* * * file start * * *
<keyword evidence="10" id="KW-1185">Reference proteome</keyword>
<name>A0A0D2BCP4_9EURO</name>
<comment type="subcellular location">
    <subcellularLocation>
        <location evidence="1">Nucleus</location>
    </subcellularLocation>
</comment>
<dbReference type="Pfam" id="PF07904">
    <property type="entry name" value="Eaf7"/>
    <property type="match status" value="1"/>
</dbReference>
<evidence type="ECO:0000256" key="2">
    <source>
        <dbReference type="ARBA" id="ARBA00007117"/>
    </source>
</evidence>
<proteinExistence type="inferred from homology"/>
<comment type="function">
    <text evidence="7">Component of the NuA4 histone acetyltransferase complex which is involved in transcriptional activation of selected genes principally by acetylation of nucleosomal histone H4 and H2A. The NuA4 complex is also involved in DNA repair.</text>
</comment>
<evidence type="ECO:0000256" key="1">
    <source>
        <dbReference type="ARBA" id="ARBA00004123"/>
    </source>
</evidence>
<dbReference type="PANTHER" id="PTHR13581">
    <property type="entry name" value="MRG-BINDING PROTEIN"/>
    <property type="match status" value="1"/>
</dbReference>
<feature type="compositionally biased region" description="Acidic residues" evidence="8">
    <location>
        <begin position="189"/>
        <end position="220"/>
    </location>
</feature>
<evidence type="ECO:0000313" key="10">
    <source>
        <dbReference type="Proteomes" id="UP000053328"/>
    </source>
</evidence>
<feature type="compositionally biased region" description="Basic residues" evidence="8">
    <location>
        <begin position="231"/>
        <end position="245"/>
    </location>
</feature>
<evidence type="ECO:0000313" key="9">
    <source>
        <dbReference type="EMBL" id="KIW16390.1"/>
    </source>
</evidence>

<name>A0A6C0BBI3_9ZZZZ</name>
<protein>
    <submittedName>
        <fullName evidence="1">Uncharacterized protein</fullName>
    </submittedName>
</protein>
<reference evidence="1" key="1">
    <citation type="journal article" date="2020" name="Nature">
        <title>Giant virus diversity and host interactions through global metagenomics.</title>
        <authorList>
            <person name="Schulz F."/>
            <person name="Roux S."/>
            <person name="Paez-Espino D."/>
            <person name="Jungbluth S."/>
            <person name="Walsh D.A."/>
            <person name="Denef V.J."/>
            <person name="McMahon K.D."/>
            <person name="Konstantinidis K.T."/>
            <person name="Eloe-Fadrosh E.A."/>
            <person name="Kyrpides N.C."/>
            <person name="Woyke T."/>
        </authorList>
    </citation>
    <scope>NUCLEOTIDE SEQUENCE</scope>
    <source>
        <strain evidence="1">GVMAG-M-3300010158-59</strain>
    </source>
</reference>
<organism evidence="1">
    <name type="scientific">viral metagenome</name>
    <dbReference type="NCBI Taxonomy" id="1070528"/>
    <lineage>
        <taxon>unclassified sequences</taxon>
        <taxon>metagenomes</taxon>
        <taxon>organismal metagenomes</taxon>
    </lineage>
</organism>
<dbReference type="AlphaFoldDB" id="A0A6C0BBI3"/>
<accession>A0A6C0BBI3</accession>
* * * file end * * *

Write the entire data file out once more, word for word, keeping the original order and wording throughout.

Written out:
<keyword evidence="10" id="KW-1185">Reference proteome</keyword>
<name>A0A0D2BCP4_9EURO</name>
<comment type="subcellular location">
    <subcellularLocation>
        <location evidence="1">Nucleus</location>
    </subcellularLocation>
</comment>
<dbReference type="Pfam" id="PF07904">
    <property type="entry name" value="Eaf7"/>
    <property type="match status" value="1"/>
</dbReference>
<evidence type="ECO:0000256" key="2">
    <source>
        <dbReference type="ARBA" id="ARBA00007117"/>
    </source>
</evidence>
<proteinExistence type="inferred from homology"/>
<comment type="function">
    <text evidence="7">Component of the NuA4 histone acetyltransferase complex which is involved in transcriptional activation of selected genes principally by acetylation of nucleosomal histone H4 and H2A. The NuA4 complex is also involved in DNA repair.</text>
</comment>
<evidence type="ECO:0000256" key="1">
    <source>
        <dbReference type="ARBA" id="ARBA00004123"/>
    </source>
</evidence>
<dbReference type="PANTHER" id="PTHR13581">
    <property type="entry name" value="MRG-BINDING PROTEIN"/>
    <property type="match status" value="1"/>
</dbReference>
<feature type="compositionally biased region" description="Acidic residues" evidence="8">
    <location>
        <begin position="189"/>
        <end position="220"/>
    </location>
</feature>
<evidence type="ECO:0000313" key="10">
    <source>
        <dbReference type="Proteomes" id="UP000053328"/>
    </source>
</evidence>
<feature type="compositionally biased region" description="Basic residues" evidence="8">
    <location>
        <begin position="231"/>
        <end position="245"/>
    </location>
</feature>
<evidence type="ECO:0000313" key="9">
    <source>
        <dbReference type="EMBL" id="KIW16390.1"/>
    </source>
</evidence>

<name>A0A6C0BBI3_9ZZZZ</name>
<protein>
    <submittedName>
        <fullName evidence="1">Uncharacterized protein</fullName>
    </submittedName>
</protein>
<reference evidence="1" key="1">
    <citation type="journal article" date="2020" name="Nature">
        <title>Giant virus diversity and host interactions through global metagenomics.</title>
        <authorList>
            <person name="Schulz F."/>
            <person name="Roux S."/>
            <person name="Paez-Espino D."/>
            <person name="Jungbluth S."/>
            <person name="Walsh D.A."/>
            <person name="Denef V.J."/>
            <person name="McMahon K.D."/>
            <person name="Konstantinidis K.T."/>
            <person name="Eloe-Fadrosh E.A."/>
            <person name="Kyrpides N.C."/>
            <person name="Woyke T."/>
        </authorList>
    </citation>
    <scope>NUCLEOTIDE SEQUENCE</scope>
    <source>
        <strain evidence="1">GVMAG-M-3300010158-59</strain>
    </source>
</reference>
<organism evidence="1">
    <name type="scientific">viral metagenome</name>
    <dbReference type="NCBI Taxonomy" id="1070528"/>
    <lineage>
        <taxon>unclassified sequences</taxon>
        <taxon>metagenomes</taxon>
        <taxon>organismal metagenomes</taxon>
    </lineage>
</organism>
<dbReference type="AlphaFoldDB" id="A0A6C0BBI3"/>
<accession>A0A6C0BBI3</accession>